West Norfolk Council to review budget after coronavirus crisis
West Norfolk Council officials will draw up a revised budget over the coming weeks in order to address the financial impact of the coronavirus crisis.
The move comes as an official warned councillors that the authority's income streams may never fully recover from the pandemic.
And, at least one in five of the borough's working age population is currently being supported by the government's furlough programme.
A recovery strategy, which is due to go before a borough council cabinet meeting tomorrow, sets out initial plans for how the authority hopes to lead the area's recovery from the virus.
The plan was put before a joint panel meeting on Thursday, where members were told that a revised budget for the current financial year will go before cabinet members in early August.
A new capital programme, which officials say will reflect what is now affordable following the crisis, will also be presented at that stage.
But Honor Howell, assistant to the chief executive, Lorraine Gore, told members the impact of the outbreak on the council's revenue streams, such as car parking, was likely to continue in the long-term.
She said: “It’s going to be a long time before we get back to pre-Covid, if we ever do.
"It’s really difficult for us to predict but we’re not going to bounce back quickly.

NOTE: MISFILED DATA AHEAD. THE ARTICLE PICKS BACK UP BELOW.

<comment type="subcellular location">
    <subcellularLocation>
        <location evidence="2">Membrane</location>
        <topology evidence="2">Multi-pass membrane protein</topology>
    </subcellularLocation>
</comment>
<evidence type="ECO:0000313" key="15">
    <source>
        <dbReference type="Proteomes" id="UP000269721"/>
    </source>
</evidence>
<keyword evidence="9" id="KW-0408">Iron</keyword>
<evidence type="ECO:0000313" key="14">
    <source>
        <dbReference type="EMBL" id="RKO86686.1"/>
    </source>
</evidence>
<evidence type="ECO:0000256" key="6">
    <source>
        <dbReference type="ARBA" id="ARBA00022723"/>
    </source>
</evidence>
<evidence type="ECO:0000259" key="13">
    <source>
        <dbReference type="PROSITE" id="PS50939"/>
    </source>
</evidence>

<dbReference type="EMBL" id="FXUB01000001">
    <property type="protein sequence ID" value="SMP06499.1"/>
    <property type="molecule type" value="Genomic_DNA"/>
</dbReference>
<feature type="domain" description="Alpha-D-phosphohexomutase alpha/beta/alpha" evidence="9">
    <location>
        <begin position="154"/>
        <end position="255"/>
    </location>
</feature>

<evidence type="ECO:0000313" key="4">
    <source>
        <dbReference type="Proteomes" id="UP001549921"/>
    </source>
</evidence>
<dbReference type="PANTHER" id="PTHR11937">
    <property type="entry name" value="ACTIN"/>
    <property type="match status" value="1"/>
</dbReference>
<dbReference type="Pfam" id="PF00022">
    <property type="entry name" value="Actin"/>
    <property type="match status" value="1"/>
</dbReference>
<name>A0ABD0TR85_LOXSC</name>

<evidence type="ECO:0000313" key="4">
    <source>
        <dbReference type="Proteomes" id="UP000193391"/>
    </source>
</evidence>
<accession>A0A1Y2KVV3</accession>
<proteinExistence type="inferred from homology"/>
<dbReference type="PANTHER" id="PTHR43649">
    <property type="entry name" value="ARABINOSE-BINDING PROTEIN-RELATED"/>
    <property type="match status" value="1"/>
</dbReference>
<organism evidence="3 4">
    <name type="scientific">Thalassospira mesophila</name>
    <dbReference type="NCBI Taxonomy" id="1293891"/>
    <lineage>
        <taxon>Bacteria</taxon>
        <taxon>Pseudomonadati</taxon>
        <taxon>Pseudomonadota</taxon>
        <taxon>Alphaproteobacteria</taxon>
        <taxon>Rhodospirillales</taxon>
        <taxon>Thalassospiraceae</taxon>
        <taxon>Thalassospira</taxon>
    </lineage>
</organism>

"It’s going to take time and although some areas of the economy might bounce back very quickly, others will probably still see a reduction."
The meeting was told that the crisis is not causing an immediate impact on the council's cashflow, but could become "problematic" in the medium term.
The focus of the recovery strategy, which covers a period of up to two years, will be on stimulating the economy.
The borough council has so far distributed more than £37 million in government grants to over 3,000 businesses across the district since the lockdown began.
The meeting was also told that more than 15,000 people in West Norfolk are currently being supported by the government's furlough scheme, which equates to more than 21 per cent of the people who are classed as being "economically active."
Earlier this month, figures showed that unemployment benefit claims in the borough had more than doubled during the lockdown period.
Miss Howell said council-owned companies, such as Alive West Norfolk, which runs the borough's leisure centres and Lynn's Corn Exchange, would need support to ensure it remains solvent in the immediate future.
She added that the council was also lobbying the government for compensation to cover the losses incurred through the fall in revenue generated from car parking and other fees and charges.